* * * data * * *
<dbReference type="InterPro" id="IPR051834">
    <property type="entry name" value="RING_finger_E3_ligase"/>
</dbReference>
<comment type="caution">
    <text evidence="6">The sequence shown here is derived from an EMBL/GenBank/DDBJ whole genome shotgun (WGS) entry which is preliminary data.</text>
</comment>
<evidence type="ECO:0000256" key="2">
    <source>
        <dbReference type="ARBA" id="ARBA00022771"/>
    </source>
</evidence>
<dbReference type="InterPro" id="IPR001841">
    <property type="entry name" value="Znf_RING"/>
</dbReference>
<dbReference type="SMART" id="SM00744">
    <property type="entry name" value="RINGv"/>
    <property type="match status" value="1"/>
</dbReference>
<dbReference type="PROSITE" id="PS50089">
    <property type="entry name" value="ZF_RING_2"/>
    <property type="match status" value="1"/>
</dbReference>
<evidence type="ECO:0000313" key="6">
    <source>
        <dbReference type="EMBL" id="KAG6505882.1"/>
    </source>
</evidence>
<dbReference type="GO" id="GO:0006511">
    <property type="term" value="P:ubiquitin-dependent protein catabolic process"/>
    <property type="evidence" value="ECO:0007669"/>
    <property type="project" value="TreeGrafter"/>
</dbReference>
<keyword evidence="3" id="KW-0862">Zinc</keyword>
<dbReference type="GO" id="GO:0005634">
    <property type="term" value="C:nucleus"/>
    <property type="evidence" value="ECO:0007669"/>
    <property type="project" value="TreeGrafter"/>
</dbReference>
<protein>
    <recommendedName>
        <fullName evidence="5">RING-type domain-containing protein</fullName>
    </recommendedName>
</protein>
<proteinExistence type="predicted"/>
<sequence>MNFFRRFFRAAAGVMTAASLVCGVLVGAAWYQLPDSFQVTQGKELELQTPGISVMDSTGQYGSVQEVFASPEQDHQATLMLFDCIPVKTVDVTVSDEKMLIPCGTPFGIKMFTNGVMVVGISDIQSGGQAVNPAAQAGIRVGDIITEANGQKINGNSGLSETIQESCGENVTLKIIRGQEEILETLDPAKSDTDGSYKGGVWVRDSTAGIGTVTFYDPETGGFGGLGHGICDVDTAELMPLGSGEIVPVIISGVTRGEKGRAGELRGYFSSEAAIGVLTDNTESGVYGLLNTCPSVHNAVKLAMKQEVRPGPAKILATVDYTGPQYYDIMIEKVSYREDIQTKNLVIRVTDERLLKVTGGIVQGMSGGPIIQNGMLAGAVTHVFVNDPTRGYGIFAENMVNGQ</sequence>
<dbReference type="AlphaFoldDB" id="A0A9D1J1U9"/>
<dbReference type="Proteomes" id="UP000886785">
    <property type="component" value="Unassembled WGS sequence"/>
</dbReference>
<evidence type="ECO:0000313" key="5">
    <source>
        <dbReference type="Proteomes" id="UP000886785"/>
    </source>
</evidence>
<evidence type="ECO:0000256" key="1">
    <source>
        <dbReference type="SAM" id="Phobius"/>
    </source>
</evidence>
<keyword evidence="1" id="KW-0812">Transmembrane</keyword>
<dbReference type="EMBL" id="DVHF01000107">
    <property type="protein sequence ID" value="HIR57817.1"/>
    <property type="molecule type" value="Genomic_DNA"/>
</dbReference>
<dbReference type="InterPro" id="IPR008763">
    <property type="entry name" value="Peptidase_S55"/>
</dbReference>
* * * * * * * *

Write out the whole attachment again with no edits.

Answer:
<dbReference type="InterPro" id="IPR051834">
    <property type="entry name" value="RING_finger_E3_ligase"/>
</dbReference>
<comment type="caution">
    <text evidence="6">The sequence shown here is derived from an EMBL/GenBank/DDBJ whole genome shotgun (WGS) entry which is preliminary data.</text>
</comment>
<evidence type="ECO:0000256" key="2">
    <source>
        <dbReference type="ARBA" id="ARBA00022771"/>
    </source>
</evidence>
<dbReference type="InterPro" id="IPR001841">
    <property type="entry name" value="Znf_RING"/>
</dbReference>
<dbReference type="SMART" id="SM00744">
    <property type="entry name" value="RINGv"/>
    <property type="match status" value="1"/>
</dbReference>
<dbReference type="PROSITE" id="PS50089">
    <property type="entry name" value="ZF_RING_2"/>
    <property type="match status" value="1"/>
</dbReference>
<evidence type="ECO:0000313" key="6">
    <source>
        <dbReference type="EMBL" id="KAG6505882.1"/>
    </source>
</evidence>
<dbReference type="GO" id="GO:0006511">
    <property type="term" value="P:ubiquitin-dependent protein catabolic process"/>
    <property type="evidence" value="ECO:0007669"/>
    <property type="project" value="TreeGrafter"/>
</dbReference>
<keyword evidence="3" id="KW-0862">Zinc</keyword>
<dbReference type="GO" id="GO:0005634">
    <property type="term" value="C:nucleus"/>
    <property type="evidence" value="ECO:0007669"/>
    <property type="project" value="TreeGrafter"/>
</dbReference>
<protein>
    <recommendedName>
        <fullName evidence="5">RING-type domain-containing protein</fullName>
    </recommendedName>
</protein>
<proteinExistence type="predicted"/>
<sequence>MNFFRRFFRAAAGVMTAASLVCGVLVGAAWYQLPDSFQVTQGKELELQTPGISVMDSTGQYGSVQEVFASPEQDHQATLMLFDCIPVKTVDVTVSDEKMLIPCGTPFGIKMFTNGVMVVGISDIQSGGQAVNPAAQAGIRVGDIITEANGQKINGNSGLSETIQESCGENVTLKIIRGQEEILETLDPAKSDTDGSYKGGVWVRDSTAGIGTVTFYDPETGGFGGLGHGICDVDTAELMPLGSGEIVPVIISGVTRGEKGRAGELRGYFSSEAAIGVLTDNTESGVYGLLNTCPSVHNAVKLAMKQEVRPGPAKILATVDYTGPQYYDIMIEKVSYREDIQTKNLVIRVTDERLLKVTGGIVQGMSGGPIIQNGMLAGAVTHVFVNDPTRGYGIFAENMVNGQ</sequence>
<dbReference type="AlphaFoldDB" id="A0A9D1J1U9"/>
<dbReference type="Proteomes" id="UP000886785">
    <property type="component" value="Unassembled WGS sequence"/>
</dbReference>
<evidence type="ECO:0000313" key="5">
    <source>
        <dbReference type="Proteomes" id="UP000886785"/>
    </source>
</evidence>
<evidence type="ECO:0000256" key="1">
    <source>
        <dbReference type="SAM" id="Phobius"/>
    </source>
</evidence>
<keyword evidence="1" id="KW-0812">Transmembrane</keyword>
<dbReference type="EMBL" id="DVHF01000107">
    <property type="protein sequence ID" value="HIR57817.1"/>
    <property type="molecule type" value="Genomic_DNA"/>
</dbReference>
<dbReference type="InterPro" id="IPR008763">
    <property type="entry name" value="Peptidase_S55"/>
</dbReference>